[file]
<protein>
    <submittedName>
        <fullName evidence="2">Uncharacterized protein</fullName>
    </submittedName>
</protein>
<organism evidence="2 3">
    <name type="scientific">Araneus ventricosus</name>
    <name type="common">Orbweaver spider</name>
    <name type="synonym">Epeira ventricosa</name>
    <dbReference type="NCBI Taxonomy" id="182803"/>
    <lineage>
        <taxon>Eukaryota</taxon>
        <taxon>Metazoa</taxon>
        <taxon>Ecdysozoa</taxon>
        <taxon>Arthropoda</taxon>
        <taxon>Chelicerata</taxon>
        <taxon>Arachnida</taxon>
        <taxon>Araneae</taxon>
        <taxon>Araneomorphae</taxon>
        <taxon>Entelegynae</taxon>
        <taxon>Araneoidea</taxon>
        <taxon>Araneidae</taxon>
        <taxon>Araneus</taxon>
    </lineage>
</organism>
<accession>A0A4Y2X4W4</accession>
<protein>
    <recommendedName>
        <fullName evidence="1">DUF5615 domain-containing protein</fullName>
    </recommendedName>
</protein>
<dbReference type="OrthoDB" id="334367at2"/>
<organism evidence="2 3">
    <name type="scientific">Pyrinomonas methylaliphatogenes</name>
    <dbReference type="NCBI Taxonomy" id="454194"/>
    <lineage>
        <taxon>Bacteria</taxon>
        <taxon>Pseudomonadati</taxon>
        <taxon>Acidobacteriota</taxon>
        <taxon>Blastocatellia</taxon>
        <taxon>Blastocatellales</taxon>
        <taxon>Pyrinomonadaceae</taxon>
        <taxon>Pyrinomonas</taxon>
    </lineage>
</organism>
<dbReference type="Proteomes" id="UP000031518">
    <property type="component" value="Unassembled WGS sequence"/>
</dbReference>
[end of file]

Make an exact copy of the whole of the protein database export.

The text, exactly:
<protein>
    <submittedName>
        <fullName evidence="2">Uncharacterized protein</fullName>
    </submittedName>
</protein>
<organism evidence="2 3">
    <name type="scientific">Araneus ventricosus</name>
    <name type="common">Orbweaver spider</name>
    <name type="synonym">Epeira ventricosa</name>
    <dbReference type="NCBI Taxonomy" id="182803"/>
    <lineage>
        <taxon>Eukaryota</taxon>
        <taxon>Metazoa</taxon>
        <taxon>Ecdysozoa</taxon>
        <taxon>Arthropoda</taxon>
        <taxon>Chelicerata</taxon>
        <taxon>Arachnida</taxon>
        <taxon>Araneae</taxon>
        <taxon>Araneomorphae</taxon>
        <taxon>Entelegynae</taxon>
        <taxon>Araneoidea</taxon>
        <taxon>Araneidae</taxon>
        <taxon>Araneus</taxon>
    </lineage>
</organism>
<accession>A0A4Y2X4W4</accession>
<protein>
    <recommendedName>
        <fullName evidence="1">DUF5615 domain-containing protein</fullName>
    </recommendedName>
</protein>
<dbReference type="OrthoDB" id="334367at2"/>
<organism evidence="2 3">
    <name type="scientific">Pyrinomonas methylaliphatogenes</name>
    <dbReference type="NCBI Taxonomy" id="454194"/>
    <lineage>
        <taxon>Bacteria</taxon>
        <taxon>Pseudomonadati</taxon>
        <taxon>Acidobacteriota</taxon>
        <taxon>Blastocatellia</taxon>
        <taxon>Blastocatellales</taxon>
        <taxon>Pyrinomonadaceae</taxon>
        <taxon>Pyrinomonas</taxon>
    </lineage>
</organism>
<dbReference type="Proteomes" id="UP000031518">
    <property type="component" value="Unassembled WGS sequence"/>
</dbReference>